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26 April 2008
Early Pacific settlement dig yields fine jewelry, pottery

Excavation of the earliest human settlement in Fiji has yielded fine jewelry and high quality pottery made by ancient Lapita people some 3,000 years ago and never produced in the area since, a South Pacific geographer said. "These people were artists," Prof. Patrick Nunn said, announcing archaeological finds including the first-ever discovery of a Lapita jewelry cache, found at Bourewa Beach on the southwest coast of Fiji's main island, Viti Levu.
     Lapita people, the original colonizers of the South Pacific, are believed to have migrated eastward from the Bismarck Archipelago of Papua New Guinea to Fiji, Tonga, Samoa, Solomon Islands and other Pacific islands. Nunn said the two-month excavation he led at Bourewa Beach found stilt houses built above the sea, quantities of Lapita-decorated pottery and stone tools and the "big mystery" of the high quality jewelry.
     Fiji Museum staffer Sepeti Matararaba found the jewelry, made from shells, under an upturned clay pot that Nunn said was "a deliberate burial" by someone 3,000 years ago. When Matararaba turned over the pot over, he uncovered a cache of nine shell rings of different sizes, four shell bracelets and six necklace pieces complete with drill holes. "These are the first people in the South Pacific, they are a Stone Age people," he said. "Within a decade or so of arriving in Fiji they were producing exquisite shell jewelry (and) they were producing intricately decorated pottery. Yet about 550 BCE they disappeared as a distinctive cultural group. After that you don't see anyone in Fiji making shell jewelry like that, or pottery like that."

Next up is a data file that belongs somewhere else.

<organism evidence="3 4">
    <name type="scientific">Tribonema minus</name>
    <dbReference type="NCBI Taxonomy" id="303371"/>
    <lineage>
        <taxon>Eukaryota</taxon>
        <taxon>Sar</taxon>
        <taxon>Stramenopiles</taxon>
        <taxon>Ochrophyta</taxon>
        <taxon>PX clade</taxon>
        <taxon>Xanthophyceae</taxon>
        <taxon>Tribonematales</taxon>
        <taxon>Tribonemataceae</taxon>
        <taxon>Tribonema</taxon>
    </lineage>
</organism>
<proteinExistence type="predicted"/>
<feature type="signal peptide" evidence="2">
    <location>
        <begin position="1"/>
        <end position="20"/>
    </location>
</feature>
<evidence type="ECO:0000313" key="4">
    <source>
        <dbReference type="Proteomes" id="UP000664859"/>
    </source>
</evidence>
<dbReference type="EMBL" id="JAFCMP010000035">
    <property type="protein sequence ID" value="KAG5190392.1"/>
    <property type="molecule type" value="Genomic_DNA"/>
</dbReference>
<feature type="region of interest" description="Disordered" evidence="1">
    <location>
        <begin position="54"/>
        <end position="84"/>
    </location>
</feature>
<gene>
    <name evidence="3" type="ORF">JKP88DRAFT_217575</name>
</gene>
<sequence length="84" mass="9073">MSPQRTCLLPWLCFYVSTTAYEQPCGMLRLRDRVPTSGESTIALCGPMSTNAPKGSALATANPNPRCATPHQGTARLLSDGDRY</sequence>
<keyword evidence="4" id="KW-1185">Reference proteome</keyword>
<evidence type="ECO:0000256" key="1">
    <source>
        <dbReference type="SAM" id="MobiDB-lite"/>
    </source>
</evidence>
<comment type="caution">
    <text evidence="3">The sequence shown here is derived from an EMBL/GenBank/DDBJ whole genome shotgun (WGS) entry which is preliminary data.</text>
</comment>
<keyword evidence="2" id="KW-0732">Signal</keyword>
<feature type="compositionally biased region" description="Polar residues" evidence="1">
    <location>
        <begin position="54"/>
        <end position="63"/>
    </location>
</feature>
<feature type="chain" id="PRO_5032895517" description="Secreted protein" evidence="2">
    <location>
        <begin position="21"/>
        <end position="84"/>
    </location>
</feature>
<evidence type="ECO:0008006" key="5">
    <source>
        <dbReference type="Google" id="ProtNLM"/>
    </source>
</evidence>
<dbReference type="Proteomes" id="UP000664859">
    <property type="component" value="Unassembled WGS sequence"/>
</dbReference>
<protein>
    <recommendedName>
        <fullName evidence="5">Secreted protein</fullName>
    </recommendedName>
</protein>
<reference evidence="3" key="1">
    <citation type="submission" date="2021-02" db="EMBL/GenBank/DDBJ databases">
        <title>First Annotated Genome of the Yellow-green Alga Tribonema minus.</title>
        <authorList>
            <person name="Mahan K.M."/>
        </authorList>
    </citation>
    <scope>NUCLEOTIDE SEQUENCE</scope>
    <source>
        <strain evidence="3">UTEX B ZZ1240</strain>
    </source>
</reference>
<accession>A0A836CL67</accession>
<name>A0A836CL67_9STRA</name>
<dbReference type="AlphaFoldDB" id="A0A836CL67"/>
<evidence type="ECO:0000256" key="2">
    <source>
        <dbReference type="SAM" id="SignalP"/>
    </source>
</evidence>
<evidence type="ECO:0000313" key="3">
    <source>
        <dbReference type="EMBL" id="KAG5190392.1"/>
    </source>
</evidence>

Peter Shepphard, associate professor of Anthropolgy at Auckland University in New Zealand, who works on early Lapita and other settlement in Solomon Islands, described the finds as an "extraordinary set of materials" from "a very important site." The "elaborate decorative systems" of the early settlers were "indicative" of efforts to "retain their ties back into their homeland area" in the Bismarck Archipeligo, he said.

Sources: Fijilive (22 April 2008), Associated Press, International Herald Tribune (23 April 2008)

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